The Peterloo Revolution

1812 Words 8 Pages
It was around 1799 that the French Revolution would finally come to an end. For Britain, the elites were strongly opposed to the Revolution’s ideologies - Liberty, equality, fraternity – afraid they would lose their political power. There was, unavoidably, a pressure for change: in this period, only middle and upper class men could vote. The press was under the censorship of the time leading to the government creating the “Taxes of Knowledge” - taxes and duties that would be imposed upon newspapers – designed to “limit the growth, circulation, and distribution of the press in general and of the radical press in particular” (Negrine 1989) so press would never talk negative things about the system.
Workers would face up to eighteen hours of
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Because of the poor economy of the country, the government created high taxes and tariffs, including the Corn Laws. Eighty million people reunited in Manchester in 1819, blaming the government for the expensive cost of food. At the time, as mentioned, the poor classes didn’t have political representation so they didn’t have a choice, only rich men could vote. During the protest, the military authorities charged into the crowd killing 15 people and injured around 300 - 700. It was called the Peterloo Massacre and it marked one of the defining moments of the nineteenth century.
“Peterloo, with its stark evidence of violent repression, was pivotal event in encouraging radical endorsements of the right of armed resistance.” (Gilmartin 1997)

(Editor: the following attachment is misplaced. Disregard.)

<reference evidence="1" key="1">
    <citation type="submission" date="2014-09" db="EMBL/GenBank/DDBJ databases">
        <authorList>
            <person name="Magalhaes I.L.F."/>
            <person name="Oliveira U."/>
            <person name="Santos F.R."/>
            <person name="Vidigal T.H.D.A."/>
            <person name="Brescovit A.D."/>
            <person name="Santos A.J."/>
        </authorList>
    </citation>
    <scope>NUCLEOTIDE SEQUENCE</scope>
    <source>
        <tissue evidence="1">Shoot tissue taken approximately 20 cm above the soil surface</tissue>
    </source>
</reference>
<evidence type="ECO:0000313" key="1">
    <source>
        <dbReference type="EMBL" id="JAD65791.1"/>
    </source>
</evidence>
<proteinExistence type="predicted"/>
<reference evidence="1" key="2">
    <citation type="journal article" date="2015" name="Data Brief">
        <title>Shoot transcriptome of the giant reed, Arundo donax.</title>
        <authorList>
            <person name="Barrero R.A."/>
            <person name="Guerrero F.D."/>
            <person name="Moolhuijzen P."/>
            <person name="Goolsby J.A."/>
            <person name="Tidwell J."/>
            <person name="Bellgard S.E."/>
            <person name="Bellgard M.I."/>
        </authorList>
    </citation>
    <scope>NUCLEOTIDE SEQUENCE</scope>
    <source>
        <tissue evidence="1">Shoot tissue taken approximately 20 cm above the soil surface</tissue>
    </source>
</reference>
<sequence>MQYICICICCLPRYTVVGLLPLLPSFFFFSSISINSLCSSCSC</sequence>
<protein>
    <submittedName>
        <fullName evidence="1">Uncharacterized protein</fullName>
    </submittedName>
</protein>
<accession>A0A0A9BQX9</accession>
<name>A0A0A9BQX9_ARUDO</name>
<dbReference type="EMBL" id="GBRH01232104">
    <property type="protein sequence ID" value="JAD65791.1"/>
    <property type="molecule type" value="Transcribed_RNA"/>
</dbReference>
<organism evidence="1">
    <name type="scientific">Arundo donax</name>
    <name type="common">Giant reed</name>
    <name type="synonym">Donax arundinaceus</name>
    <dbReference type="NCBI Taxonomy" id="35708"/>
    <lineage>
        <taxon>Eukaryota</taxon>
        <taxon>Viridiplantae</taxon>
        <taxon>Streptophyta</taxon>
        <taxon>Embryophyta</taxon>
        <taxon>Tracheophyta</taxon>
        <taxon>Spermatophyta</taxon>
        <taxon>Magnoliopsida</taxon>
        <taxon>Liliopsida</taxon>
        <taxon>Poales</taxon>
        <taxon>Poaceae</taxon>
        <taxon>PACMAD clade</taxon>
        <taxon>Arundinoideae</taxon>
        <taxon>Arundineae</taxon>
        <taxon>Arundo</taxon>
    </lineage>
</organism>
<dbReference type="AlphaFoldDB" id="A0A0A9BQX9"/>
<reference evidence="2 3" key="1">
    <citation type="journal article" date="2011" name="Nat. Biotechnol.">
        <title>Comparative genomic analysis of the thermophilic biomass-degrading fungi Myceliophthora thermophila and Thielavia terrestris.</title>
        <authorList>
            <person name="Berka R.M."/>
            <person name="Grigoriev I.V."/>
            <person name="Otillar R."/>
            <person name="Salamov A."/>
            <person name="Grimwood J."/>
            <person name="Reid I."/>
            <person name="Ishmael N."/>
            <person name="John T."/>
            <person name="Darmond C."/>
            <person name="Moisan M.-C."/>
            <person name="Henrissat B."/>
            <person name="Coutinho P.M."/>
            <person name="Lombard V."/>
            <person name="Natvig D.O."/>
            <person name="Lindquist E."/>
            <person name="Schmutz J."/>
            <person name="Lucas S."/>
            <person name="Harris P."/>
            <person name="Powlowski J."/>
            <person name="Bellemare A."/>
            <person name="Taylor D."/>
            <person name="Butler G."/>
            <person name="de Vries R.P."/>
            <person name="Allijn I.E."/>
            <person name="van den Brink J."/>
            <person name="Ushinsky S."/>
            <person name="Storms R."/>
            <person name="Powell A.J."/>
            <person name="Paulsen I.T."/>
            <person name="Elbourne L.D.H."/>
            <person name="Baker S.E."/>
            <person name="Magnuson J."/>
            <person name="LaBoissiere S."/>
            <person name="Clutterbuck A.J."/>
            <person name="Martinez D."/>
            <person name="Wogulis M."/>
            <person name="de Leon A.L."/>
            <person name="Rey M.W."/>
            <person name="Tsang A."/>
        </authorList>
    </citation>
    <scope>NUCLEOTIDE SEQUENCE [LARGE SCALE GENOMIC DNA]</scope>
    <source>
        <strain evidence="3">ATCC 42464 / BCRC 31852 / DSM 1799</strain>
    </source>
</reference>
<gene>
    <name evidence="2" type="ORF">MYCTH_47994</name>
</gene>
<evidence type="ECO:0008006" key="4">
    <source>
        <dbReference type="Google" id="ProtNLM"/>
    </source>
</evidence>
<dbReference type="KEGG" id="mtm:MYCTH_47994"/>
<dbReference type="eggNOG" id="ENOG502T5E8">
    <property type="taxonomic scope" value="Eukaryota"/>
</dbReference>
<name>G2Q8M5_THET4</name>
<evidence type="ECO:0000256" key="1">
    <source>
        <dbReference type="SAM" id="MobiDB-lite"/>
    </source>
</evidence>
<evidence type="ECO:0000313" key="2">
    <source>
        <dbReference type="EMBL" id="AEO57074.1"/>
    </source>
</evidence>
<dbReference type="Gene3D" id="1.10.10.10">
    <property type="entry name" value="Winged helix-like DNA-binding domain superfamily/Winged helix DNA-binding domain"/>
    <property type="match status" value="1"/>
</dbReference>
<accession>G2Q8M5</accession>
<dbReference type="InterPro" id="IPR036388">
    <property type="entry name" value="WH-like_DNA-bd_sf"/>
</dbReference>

This massacre showed population how repressed and censored they were, not being able to protest or have an opinion. After this episode, because of the Industrial Revolution, Britain lived times of prosperity being world’s first industrialised
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It had, as an important element, a letter written by William Lovett and Feargus O’Connor, named “The Charter”, sent to the British Government several times and for the first time in July 1839. The letter had over a million signatures and included the six main aims of the movement, principally: all men had the right to vote, secret ballot to protect the elector, no property qualification for Members of Parliament, etc. These aims weren’t initially accepted by the government leading to radical actions, like protests, pamphlets and petitions. A pioneer of radical journalism was the Chartist Northern Star, first published on 26 May

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